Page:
Two with Local Ties Inducted into Women's Hall of Fame

ANNAPOLIS (March 21, 2014)—On Thursday evening, Lt. Governor Anthony Brown joined Maryland Department of Human Resources Secretary Ted Dallas and Chair of the Maryland Commission for Women Patricia Cornish for the 2014 Women's Hall of Fame Induction Ceremony. Six women were formally inducted into the Hall of Fame during the ceremony, coordinated by the Maryland Commission for Women in conjunction with the Women Legislators of the Maryland General Assembly. Two of the six have ties to the local tri-county area.

"During Women's History Month, we recognize significant roles Maryland women have played moving our state forward," said Ted Dallas, secretary of the Maryland Department of Human Resources. "These women have made unique and lasting contributions to the economic, political, cultural and social life of the state, and are role models of achievement for tomorrow's female leaders."

Created in 1965, The Maryland Commission for Women is a 25-member governor's advisory panel, charged with improving the status of women, advancing solutions and serving as a statewide resource to expand social, political and economic equality. The Maryland Women's Hall of Fame was established in 1985 and is housed in the Women's Heritage Center in Baltimore City.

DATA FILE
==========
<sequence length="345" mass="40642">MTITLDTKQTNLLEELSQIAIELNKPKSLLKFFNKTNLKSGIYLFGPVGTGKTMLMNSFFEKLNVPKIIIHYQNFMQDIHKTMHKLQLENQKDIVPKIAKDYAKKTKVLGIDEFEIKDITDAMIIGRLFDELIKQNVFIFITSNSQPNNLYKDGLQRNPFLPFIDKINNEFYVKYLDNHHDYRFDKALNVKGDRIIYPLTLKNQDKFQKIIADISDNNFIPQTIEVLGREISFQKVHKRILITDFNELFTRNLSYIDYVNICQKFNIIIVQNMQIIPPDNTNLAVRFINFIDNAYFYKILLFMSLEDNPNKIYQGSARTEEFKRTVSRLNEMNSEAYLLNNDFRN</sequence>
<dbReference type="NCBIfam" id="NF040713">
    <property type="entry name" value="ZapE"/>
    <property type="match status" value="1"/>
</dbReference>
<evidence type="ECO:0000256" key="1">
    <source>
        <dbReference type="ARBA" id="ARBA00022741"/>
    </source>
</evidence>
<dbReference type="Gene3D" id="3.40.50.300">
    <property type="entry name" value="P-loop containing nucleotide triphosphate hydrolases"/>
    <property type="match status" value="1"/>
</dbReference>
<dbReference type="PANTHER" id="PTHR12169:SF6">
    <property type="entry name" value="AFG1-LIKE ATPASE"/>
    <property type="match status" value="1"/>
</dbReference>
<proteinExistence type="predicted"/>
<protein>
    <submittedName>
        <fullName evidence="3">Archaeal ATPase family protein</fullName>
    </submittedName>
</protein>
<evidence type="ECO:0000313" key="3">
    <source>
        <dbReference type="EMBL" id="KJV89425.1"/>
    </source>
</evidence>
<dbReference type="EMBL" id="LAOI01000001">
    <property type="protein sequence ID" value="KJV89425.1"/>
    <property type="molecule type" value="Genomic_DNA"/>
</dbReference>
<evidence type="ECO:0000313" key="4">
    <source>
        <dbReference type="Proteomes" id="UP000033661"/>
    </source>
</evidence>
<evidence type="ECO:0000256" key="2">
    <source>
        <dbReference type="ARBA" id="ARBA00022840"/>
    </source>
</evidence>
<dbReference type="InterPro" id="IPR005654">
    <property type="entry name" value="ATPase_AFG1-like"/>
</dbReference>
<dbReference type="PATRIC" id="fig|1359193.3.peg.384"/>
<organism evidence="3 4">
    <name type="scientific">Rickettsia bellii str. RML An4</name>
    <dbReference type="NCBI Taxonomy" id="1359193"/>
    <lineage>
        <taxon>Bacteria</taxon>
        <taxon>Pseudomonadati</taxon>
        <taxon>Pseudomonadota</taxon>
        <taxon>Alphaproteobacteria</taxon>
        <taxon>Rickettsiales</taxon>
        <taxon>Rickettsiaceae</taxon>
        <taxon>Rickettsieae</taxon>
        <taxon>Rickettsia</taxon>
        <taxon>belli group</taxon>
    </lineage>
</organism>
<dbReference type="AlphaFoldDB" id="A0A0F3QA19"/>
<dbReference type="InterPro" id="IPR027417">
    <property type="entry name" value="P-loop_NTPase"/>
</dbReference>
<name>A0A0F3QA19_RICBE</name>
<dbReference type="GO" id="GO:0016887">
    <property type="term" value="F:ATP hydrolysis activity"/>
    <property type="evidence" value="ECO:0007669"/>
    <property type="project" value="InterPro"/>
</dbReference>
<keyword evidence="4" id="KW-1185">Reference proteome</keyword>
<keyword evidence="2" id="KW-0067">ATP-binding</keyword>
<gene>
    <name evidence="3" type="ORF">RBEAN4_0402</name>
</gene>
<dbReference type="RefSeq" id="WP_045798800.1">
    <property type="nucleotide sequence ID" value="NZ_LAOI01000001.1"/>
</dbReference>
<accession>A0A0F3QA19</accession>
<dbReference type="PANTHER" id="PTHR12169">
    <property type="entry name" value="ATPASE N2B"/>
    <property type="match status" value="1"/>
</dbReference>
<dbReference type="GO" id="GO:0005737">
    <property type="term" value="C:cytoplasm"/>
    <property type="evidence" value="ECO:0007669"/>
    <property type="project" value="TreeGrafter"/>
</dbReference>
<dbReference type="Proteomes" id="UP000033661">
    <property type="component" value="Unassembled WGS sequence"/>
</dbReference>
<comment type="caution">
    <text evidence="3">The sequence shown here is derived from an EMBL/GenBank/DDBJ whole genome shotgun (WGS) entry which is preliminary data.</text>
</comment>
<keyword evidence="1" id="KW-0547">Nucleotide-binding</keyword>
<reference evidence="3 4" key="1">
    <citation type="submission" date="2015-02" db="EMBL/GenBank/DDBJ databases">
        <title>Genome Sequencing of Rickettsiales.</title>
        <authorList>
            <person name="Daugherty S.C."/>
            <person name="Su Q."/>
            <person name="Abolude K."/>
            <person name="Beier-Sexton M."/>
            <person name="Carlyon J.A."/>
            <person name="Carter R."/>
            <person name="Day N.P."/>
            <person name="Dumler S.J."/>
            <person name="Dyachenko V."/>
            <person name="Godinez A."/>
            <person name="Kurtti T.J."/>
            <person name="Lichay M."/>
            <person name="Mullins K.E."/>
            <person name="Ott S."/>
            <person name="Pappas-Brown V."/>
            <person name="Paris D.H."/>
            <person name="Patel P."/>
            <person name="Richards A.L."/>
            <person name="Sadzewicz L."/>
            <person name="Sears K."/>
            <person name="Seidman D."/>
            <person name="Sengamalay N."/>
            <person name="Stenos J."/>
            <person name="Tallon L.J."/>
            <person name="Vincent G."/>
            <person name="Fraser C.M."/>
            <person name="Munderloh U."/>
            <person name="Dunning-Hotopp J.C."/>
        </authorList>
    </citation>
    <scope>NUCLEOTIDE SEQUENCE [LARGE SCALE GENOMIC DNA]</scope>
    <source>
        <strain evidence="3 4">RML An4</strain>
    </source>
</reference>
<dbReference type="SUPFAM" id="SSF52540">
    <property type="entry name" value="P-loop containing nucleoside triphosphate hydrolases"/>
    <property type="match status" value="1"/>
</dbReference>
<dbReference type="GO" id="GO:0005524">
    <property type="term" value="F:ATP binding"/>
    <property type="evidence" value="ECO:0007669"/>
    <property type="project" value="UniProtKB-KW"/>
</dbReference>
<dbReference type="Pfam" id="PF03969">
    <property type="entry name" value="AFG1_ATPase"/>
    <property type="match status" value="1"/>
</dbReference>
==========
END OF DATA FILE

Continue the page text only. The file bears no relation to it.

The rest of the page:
The two 2014 inductees with ties to southern Maryland are:

Agnes Kane Callum, historian, genealogist and researcher, was born in Baltimore, the fifth child of 12 to the late Phillip Moten and Mary Kane (nee Gough) of St. Mary's County. She was educated in Baltimore City Public Schools. At age 44 she returned to school and earned her Bachelor of Arts and Master of Arts in Social Sciences degrees from Morgan State University in 1973 and 1975 respectively.

In 1973, she was designated as a Fulbright-Hayes Scholar and she studied at the University of Ghana at Legon. As an undergraduate, she wrote a paper for a Black History class titled "The Acquisition of Land by Free Blacks in St. Mary's County Maryland." The research enabled her to begin to investigate and document the genealogy of her family. In 1979, Dr. Callum published her first book, "Kane- Butler Genealogy - History of a Black Family." She founded edited and published a black genealogical journal for 25 years, "Flower of the Forest", named after a tract of St. Mary's County land that the Butler family members owned for nearly 125 years.

Ann Rees is known for her commitment to serving residents of the Charles County community who are in need. Ann encourages others to get involved, stay involved and make a difference. Married to Bill Rees for 47 years, her husband and three sons support her never ending itinerary of community service initiatives and awareness activities.

Her pioneer spirit led her to meet with Governor William Donald Schaefer and Senator Mac Middleton in the late 1980's to begin implementation planning for the construction of a shelter for battered and abused women, the first for Charles County. Ann consistently challenges her network of friends and local business and community leaders to respond to her calls for action. She has worked to champion her causes of community atonement for women and children.

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